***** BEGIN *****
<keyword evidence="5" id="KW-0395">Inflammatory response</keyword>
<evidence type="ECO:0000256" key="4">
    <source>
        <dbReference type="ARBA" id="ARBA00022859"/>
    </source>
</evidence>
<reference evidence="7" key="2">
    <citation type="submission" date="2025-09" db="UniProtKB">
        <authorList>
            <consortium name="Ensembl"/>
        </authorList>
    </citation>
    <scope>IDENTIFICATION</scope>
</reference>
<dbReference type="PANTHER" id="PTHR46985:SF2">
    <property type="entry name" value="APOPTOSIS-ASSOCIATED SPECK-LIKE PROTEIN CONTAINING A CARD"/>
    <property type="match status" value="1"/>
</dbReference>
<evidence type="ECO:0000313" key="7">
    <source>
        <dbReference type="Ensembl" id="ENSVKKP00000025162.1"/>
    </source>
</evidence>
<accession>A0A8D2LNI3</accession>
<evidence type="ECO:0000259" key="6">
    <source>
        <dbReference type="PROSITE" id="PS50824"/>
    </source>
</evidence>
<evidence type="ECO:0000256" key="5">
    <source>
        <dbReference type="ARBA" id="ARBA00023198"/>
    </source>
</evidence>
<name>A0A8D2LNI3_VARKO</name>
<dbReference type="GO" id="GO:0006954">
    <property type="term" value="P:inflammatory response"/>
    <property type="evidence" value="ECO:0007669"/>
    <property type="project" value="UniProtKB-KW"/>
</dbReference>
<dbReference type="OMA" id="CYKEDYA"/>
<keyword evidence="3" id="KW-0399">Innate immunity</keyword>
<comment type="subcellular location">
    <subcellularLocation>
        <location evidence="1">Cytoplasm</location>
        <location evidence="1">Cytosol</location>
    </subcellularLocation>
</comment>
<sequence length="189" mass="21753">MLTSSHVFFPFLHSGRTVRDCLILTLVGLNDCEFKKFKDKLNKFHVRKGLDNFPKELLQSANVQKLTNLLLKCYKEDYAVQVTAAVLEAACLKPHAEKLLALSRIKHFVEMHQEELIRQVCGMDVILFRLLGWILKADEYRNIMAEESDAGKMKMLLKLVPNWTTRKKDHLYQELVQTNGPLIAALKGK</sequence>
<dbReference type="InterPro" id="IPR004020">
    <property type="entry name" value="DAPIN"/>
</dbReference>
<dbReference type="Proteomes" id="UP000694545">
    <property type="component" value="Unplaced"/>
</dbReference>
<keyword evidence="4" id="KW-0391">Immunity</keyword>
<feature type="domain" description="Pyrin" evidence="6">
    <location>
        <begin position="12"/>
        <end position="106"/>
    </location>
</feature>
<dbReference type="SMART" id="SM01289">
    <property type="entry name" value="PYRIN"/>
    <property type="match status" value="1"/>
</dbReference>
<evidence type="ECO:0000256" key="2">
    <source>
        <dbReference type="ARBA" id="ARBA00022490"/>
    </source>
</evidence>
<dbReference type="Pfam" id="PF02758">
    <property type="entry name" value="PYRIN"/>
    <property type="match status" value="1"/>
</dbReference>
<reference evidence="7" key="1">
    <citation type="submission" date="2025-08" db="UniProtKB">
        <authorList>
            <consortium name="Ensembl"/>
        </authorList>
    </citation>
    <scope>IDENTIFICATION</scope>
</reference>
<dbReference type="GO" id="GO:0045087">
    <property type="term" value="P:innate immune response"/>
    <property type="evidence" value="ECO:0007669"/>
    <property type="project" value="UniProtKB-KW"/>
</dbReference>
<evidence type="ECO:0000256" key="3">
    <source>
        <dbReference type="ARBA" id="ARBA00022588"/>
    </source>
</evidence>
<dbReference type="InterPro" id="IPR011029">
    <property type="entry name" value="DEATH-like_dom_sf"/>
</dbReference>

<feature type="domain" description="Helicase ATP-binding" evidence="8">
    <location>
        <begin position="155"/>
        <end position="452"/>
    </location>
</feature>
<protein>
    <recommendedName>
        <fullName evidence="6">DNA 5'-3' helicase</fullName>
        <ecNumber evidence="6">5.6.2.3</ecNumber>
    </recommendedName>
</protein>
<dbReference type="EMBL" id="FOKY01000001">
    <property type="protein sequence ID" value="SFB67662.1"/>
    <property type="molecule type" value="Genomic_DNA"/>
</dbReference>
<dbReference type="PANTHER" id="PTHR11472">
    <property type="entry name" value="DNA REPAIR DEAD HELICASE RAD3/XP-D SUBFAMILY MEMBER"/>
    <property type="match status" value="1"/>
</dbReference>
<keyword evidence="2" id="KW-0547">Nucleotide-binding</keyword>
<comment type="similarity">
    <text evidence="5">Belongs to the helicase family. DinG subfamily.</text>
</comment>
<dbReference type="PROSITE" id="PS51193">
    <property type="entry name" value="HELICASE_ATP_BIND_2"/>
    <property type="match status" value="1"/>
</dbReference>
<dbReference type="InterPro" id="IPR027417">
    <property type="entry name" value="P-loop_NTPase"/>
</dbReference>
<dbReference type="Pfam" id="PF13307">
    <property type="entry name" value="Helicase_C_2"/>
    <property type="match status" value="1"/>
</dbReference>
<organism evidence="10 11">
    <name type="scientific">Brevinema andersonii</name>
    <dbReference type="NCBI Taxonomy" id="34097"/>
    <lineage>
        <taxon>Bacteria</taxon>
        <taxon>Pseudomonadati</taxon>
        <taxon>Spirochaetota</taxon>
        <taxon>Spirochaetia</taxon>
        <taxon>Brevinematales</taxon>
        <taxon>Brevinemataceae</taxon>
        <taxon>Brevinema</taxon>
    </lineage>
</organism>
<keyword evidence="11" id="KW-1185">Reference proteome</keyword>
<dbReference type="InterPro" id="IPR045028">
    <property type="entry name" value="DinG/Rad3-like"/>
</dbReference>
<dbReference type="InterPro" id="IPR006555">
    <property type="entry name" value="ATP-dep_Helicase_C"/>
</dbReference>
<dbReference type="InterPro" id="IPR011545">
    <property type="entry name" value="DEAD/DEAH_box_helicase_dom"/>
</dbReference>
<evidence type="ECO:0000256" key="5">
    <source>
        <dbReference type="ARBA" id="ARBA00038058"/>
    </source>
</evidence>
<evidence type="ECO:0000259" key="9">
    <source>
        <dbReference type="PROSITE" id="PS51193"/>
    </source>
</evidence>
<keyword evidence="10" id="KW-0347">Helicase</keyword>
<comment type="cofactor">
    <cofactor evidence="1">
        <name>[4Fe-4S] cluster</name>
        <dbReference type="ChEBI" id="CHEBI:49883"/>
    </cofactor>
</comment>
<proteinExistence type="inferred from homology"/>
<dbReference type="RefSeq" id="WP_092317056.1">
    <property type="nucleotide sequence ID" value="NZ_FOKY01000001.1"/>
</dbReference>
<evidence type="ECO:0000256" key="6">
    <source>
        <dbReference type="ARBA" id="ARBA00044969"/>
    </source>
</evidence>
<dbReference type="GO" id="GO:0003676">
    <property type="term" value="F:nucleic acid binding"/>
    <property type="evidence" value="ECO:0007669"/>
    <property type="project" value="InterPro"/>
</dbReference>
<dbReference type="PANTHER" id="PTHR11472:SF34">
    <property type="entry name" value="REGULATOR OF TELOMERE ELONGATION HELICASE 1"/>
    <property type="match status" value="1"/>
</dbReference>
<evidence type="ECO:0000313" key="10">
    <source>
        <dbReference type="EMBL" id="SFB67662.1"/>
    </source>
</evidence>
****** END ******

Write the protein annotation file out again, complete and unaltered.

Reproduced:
<keyword evidence="5" id="KW-0395">Inflammatory response</keyword>
<evidence type="ECO:0000256" key="4">
    <source>
        <dbReference type="ARBA" id="ARBA00022859"/>
    </source>
</evidence>
<reference evidence="7" key="2">
    <citation type="submission" date="2025-09" db="UniProtKB">
        <authorList>
            <consortium name="Ensembl"/>
        </authorList>
    </citation>
    <scope>IDENTIFICATION</scope>
</reference>
<dbReference type="PANTHER" id="PTHR46985:SF2">
    <property type="entry name" value="APOPTOSIS-ASSOCIATED SPECK-LIKE PROTEIN CONTAINING A CARD"/>
    <property type="match status" value="1"/>
</dbReference>
<evidence type="ECO:0000313" key="7">
    <source>
        <dbReference type="Ensembl" id="ENSVKKP00000025162.1"/>
    </source>
</evidence>
<accession>A0A8D2LNI3</accession>
<evidence type="ECO:0000259" key="6">
    <source>
        <dbReference type="PROSITE" id="PS50824"/>
    </source>
</evidence>
<evidence type="ECO:0000256" key="5">
    <source>
        <dbReference type="ARBA" id="ARBA00023198"/>
    </source>
</evidence>
<name>A0A8D2LNI3_VARKO</name>
<dbReference type="GO" id="GO:0006954">
    <property type="term" value="P:inflammatory response"/>
    <property type="evidence" value="ECO:0007669"/>
    <property type="project" value="UniProtKB-KW"/>
</dbReference>
<dbReference type="OMA" id="CYKEDYA"/>
<keyword evidence="3" id="KW-0399">Innate immunity</keyword>
<comment type="subcellular location">
    <subcellularLocation>
        <location evidence="1">Cytoplasm</location>
        <location evidence="1">Cytosol</location>
    </subcellularLocation>
</comment>
<sequence length="189" mass="21753">MLTSSHVFFPFLHSGRTVRDCLILTLVGLNDCEFKKFKDKLNKFHVRKGLDNFPKELLQSANVQKLTNLLLKCYKEDYAVQVTAAVLEAACLKPHAEKLLALSRIKHFVEMHQEELIRQVCGMDVILFRLLGWILKADEYRNIMAEESDAGKMKMLLKLVPNWTTRKKDHLYQELVQTNGPLIAALKGK</sequence>
<dbReference type="InterPro" id="IPR004020">
    <property type="entry name" value="DAPIN"/>
</dbReference>
<dbReference type="Proteomes" id="UP000694545">
    <property type="component" value="Unplaced"/>
</dbReference>
<keyword evidence="4" id="KW-0391">Immunity</keyword>
<feature type="domain" description="Pyrin" evidence="6">
    <location>
        <begin position="12"/>
        <end position="106"/>
    </location>
</feature>
<dbReference type="SMART" id="SM01289">
    <property type="entry name" value="PYRIN"/>
    <property type="match status" value="1"/>
</dbReference>
<evidence type="ECO:0000256" key="2">
    <source>
        <dbReference type="ARBA" id="ARBA00022490"/>
    </source>
</evidence>
<dbReference type="Pfam" id="PF02758">
    <property type="entry name" value="PYRIN"/>
    <property type="match status" value="1"/>
</dbReference>
<reference evidence="7" key="1">
    <citation type="submission" date="2025-08" db="UniProtKB">
        <authorList>
            <consortium name="Ensembl"/>
        </authorList>
    </citation>
    <scope>IDENTIFICATION</scope>
</reference>
<dbReference type="GO" id="GO:0045087">
    <property type="term" value="P:innate immune response"/>
    <property type="evidence" value="ECO:0007669"/>
    <property type="project" value="UniProtKB-KW"/>
</dbReference>
<evidence type="ECO:0000256" key="3">
    <source>
        <dbReference type="ARBA" id="ARBA00022588"/>
    </source>
</evidence>
<dbReference type="InterPro" id="IPR011029">
    <property type="entry name" value="DEATH-like_dom_sf"/>
</dbReference>

<feature type="domain" description="Helicase ATP-binding" evidence="8">
    <location>
        <begin position="155"/>
        <end position="452"/>
    </location>
</feature>
<protein>
    <recommendedName>
        <fullName evidence="6">DNA 5'-3' helicase</fullName>
        <ecNumber evidence="6">5.6.2.3</ecNumber>
    </recommendedName>
</protein>
<dbReference type="EMBL" id="FOKY01000001">
    <property type="protein sequence ID" value="SFB67662.1"/>
    <property type="molecule type" value="Genomic_DNA"/>
</dbReference>
<dbReference type="PANTHER" id="PTHR11472">
    <property type="entry name" value="DNA REPAIR DEAD HELICASE RAD3/XP-D SUBFAMILY MEMBER"/>
    <property type="match status" value="1"/>
</dbReference>
<keyword evidence="2" id="KW-0547">Nucleotide-binding</keyword>
<comment type="similarity">
    <text evidence="5">Belongs to the helicase family. DinG subfamily.</text>
</comment>
<dbReference type="PROSITE" id="PS51193">
    <property type="entry name" value="HELICASE_ATP_BIND_2"/>
    <property type="match status" value="1"/>
</dbReference>
<dbReference type="InterPro" id="IPR027417">
    <property type="entry name" value="P-loop_NTPase"/>
</dbReference>
<dbReference type="Pfam" id="PF13307">
    <property type="entry name" value="Helicase_C_2"/>
    <property type="match status" value="1"/>
</dbReference>
<organism evidence="10 11">
    <name type="scientific">Brevinema andersonii</name>
    <dbReference type="NCBI Taxonomy" id="34097"/>
    <lineage>
        <taxon>Bacteria</taxon>
        <taxon>Pseudomonadati</taxon>
        <taxon>Spirochaetota</taxon>
        <taxon>Spirochaetia</taxon>
        <taxon>Brevinematales</taxon>
        <taxon>Brevinemataceae</taxon>
        <taxon>Brevinema</taxon>
    </lineage>
</organism>
<keyword evidence="11" id="KW-1185">Reference proteome</keyword>
<dbReference type="InterPro" id="IPR045028">
    <property type="entry name" value="DinG/Rad3-like"/>
</dbReference>
<dbReference type="InterPro" id="IPR006555">
    <property type="entry name" value="ATP-dep_Helicase_C"/>
</dbReference>
<dbReference type="InterPro" id="IPR011545">
    <property type="entry name" value="DEAD/DEAH_box_helicase_dom"/>
</dbReference>
<evidence type="ECO:0000256" key="5">
    <source>
        <dbReference type="ARBA" id="ARBA00038058"/>
    </source>
</evidence>
<evidence type="ECO:0000259" key="9">
    <source>
        <dbReference type="PROSITE" id="PS51193"/>
    </source>
</evidence>
<keyword evidence="10" id="KW-0347">Helicase</keyword>
<comment type="cofactor">
    <cofactor evidence="1">
        <name>[4Fe-4S] cluster</name>
        <dbReference type="ChEBI" id="CHEBI:49883"/>
    </cofactor>
</comment>
<proteinExistence type="inferred from homology"/>
<dbReference type="RefSeq" id="WP_092317056.1">
    <property type="nucleotide sequence ID" value="NZ_FOKY01000001.1"/>
</dbReference>
<evidence type="ECO:0000256" key="6">
    <source>
        <dbReference type="ARBA" id="ARBA00044969"/>
    </source>
</evidence>
<dbReference type="GO" id="GO:0003676">
    <property type="term" value="F:nucleic acid binding"/>
    <property type="evidence" value="ECO:0007669"/>
    <property type="project" value="InterPro"/>
</dbReference>
<dbReference type="PANTHER" id="PTHR11472:SF34">
    <property type="entry name" value="REGULATOR OF TELOMERE ELONGATION HELICASE 1"/>
    <property type="match status" value="1"/>
</dbReference>
<evidence type="ECO:0000313" key="10">
    <source>
        <dbReference type="EMBL" id="SFB67662.1"/>
    </source>
</evidence>